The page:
I can vouch for what is being said because i have seen this happening many times in development. The implied up shoot  ?

Clean code bases beget new code which is cleaner or clean enough. Dirty code bases attract more code which is at least just as dirty or usually even more so.

If you have been following the sub-prime crisis and the following recession, you would have no doubt heard horror stories about how uncontrolled debt has managed to wipe out many an individual / corporate house.

Uncontrolled spending, reckless taking out of loans, made over a century has blown up. The key element however is not that debts where taken, but just how risky those debts where, and how CEOs and corporate boards never really discovered the reality of those debts until all that blew up from down under.

Good independent auditing and more controls on aggressive practices would have perhaps prevented this from happening or the very least reduced the impact by a huge factor. Last minute cleanup after the shit has hit the fan is never the time to do this, as it would hurt more to do it near the end than when there is time and expertise around to perform the required audit and cleanup.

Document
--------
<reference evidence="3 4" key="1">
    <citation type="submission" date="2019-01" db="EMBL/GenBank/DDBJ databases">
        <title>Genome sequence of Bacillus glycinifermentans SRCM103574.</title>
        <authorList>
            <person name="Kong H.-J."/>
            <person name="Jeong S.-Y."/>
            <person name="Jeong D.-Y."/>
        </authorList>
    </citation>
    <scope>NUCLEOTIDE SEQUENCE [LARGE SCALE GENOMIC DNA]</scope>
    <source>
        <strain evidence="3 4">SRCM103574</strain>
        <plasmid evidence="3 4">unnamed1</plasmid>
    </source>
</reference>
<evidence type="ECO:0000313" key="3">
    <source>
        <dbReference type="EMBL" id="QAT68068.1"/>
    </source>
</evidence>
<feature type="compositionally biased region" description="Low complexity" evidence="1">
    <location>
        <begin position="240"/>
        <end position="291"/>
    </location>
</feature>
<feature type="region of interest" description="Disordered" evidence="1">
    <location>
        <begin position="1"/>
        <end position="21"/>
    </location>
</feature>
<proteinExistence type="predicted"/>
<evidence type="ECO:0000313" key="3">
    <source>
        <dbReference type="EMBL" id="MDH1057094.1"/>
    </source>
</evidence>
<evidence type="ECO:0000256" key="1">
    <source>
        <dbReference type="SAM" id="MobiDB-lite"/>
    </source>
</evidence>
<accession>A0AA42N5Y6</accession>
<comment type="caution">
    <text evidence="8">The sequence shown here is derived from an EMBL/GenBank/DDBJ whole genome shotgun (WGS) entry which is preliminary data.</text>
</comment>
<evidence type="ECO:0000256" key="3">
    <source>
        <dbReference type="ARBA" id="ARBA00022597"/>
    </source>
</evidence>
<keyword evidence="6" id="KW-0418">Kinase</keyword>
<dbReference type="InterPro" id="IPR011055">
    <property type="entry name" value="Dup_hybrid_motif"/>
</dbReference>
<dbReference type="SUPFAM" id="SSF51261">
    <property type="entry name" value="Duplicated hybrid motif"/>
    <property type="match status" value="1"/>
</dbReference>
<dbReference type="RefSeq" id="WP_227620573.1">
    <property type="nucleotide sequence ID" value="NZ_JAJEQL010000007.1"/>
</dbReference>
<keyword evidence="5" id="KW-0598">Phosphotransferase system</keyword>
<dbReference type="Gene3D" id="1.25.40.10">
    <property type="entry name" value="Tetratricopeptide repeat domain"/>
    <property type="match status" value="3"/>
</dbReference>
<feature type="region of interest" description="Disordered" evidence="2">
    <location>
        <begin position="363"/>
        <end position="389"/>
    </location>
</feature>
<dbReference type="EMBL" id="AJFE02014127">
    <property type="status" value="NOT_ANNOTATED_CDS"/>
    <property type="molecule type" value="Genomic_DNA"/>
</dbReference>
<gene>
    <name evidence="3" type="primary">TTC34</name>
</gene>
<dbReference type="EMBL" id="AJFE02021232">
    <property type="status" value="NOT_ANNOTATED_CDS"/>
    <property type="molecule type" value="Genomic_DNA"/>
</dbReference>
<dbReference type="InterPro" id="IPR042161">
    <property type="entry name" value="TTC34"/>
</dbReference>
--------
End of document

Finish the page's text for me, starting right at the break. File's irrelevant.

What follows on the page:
Technical Debt (highly recommended that you read this)

I definitely KNOW that this is something IT projects can learn from. There are many projects, where the leadership and implementers never care to track or document the technical debts they have around. While it’s O.K to cut corners to come out with a feature in a short time, it’s imperative to know exactly what corners have been cut so that you can rebuild them or mend them before something else gets build on top of those shaky corners.